Hayden Bridge

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Hayden Bridge
A narrow road leads through a white covered bridge toward a forested hill. The bridge is about 25 feet wide, 25 feet tall to the peak of its roof, and 100 feet long. White guardrails line both sides of the road and the floor of the bridge. A sign above the bridge portal reads, "Hayden Bridge 1918".
Hayden Bridge
Location Alsea River at Hayden Road
Nearest city Alsea, Oregon
Coordinates 44°22′59.3″N 123°37′50.4″W / 44.383139°N 123.630667°W / 44.383139; -123.630667Coordinates: 44°22′59.3″N 123°37′50.4″W / 44.383139°N 123.630667°W / 44.383139; -123.630667[2]
Built 1918[3]
Architectural style Howe truss
NRHP Reference # 79002034[1]
Added to NRHP November 29, 1979[3]

Hayden Bridge, a Howe truss structure, spans the Alsea River about 2 miles (3 km) west of Alsea, Oregon, United States.[2] Constructed in 1918, the 91-foot (28 m) span is one of only seven remaining covered bridges in Oregon that were built before 1920.[4] Similar spans such as the Mill Creek Bridge crossed the Alsea or one of its tributaries in the same vicinity, but only the Hayden Bridge has survived.[2] It was added to the National Register of Historic Places in 1979.[3]

Located along Hayden Road just south of Oregon Route 34, the bridge was either partly or completely rebuilt in 1945.[2] Changes included larger and less rounded bridge portals that could accommodate larger vehicles. Narrow openings under the side-wall eaves on both sides of the span illuminated the interior.[2] The bridge, repaired again in 2003, required further work in 2006 after a logging truck crashed into it.[5]

Of the more than 600 covered bridges once found in Oregon, only 50 remain. After 1915, although some were of queen-post or king-post design, most of the new covered bridges were of Howe-truss design. In that year, the Oregon legislature passed a law giving the Oregon State Highway Department oversight powers for bridges worth more than $500. The department developed plans for Howe-truss bridges, partly because they were relatively easy to assemble, and distributed them to the state's counties. Many of these bridges, often built with Douglas-fir timber available locally, were replaced in the 1940s and 1950s by bridges more suited to logging trucks and other big vehicles. Although most of the original bridges no longer exist, the remaining bridges have gained value as tourist attractions.[6]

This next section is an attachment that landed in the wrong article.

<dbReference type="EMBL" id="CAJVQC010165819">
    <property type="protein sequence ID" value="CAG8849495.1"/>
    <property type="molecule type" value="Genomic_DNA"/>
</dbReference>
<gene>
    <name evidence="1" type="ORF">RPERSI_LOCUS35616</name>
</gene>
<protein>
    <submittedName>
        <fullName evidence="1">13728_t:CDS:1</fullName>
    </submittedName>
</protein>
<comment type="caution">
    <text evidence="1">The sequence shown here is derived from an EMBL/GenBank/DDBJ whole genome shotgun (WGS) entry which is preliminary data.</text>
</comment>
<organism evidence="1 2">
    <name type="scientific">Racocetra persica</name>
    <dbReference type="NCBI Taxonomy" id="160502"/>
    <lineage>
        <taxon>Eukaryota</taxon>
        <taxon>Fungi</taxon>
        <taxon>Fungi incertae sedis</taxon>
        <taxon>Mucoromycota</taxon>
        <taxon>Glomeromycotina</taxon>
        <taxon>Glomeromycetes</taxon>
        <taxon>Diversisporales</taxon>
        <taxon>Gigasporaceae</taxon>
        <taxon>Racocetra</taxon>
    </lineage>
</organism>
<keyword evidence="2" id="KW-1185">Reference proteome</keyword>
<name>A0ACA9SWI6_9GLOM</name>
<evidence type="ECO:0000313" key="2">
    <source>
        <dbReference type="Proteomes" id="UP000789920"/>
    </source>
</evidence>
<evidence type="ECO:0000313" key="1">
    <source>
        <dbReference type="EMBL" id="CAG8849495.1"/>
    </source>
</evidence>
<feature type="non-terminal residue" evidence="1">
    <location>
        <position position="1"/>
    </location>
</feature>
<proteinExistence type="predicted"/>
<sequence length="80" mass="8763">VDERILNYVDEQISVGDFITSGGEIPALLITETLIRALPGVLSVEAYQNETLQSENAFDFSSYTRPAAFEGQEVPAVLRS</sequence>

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The view is lengthwise along the interior of a covered bridge. Its dark wooden supporting beams, wooden sides and deck, and wooden roof are exposed. Light shines through narrow rectangular openings near its roof. White metal guard rails run the length of the bridge on both sides. A wooded hill lies can be seen beyond the far end of the bridge.
Hayden Bridge interior
  1. ^ "Oregon National Register List" (PDF). Oregon Parks and Recreation Department. Retrieved September 17, 2009. 
  2. ^ a b c d e "Alsea River (Hayden) Covered Bridge" (PDF). Oregon Department of Transportation. Retrieved September 16, 2009. 
  3. ^ a b c "Oregon Historic Sites Database". State of Oregon. Retrieved September 16, 2009. 
  4. ^ Smith, Dwight A.; Norman, James B.; Dykman, Pieter T. (1989). Historic Highway Bridges of Oregon (2nd ed.). Portland, Oregon: Oregon Historical Society Press. p. 168. ISBN 0-87595-205-4. 
  5. ^ "Alsea's Hayden Covered Bridge shut after wreck". Gazette-Times. Corvallis, Oregon. May 19, 2006. Retrieved September 16, 2009. 
  6. ^ Cockrell, Bill (2008). Oregon's Covered Bridges. Charleston, S.C.: Arcadia Publishing. p. 7. ISBN 978-0-7385-5818-9. 

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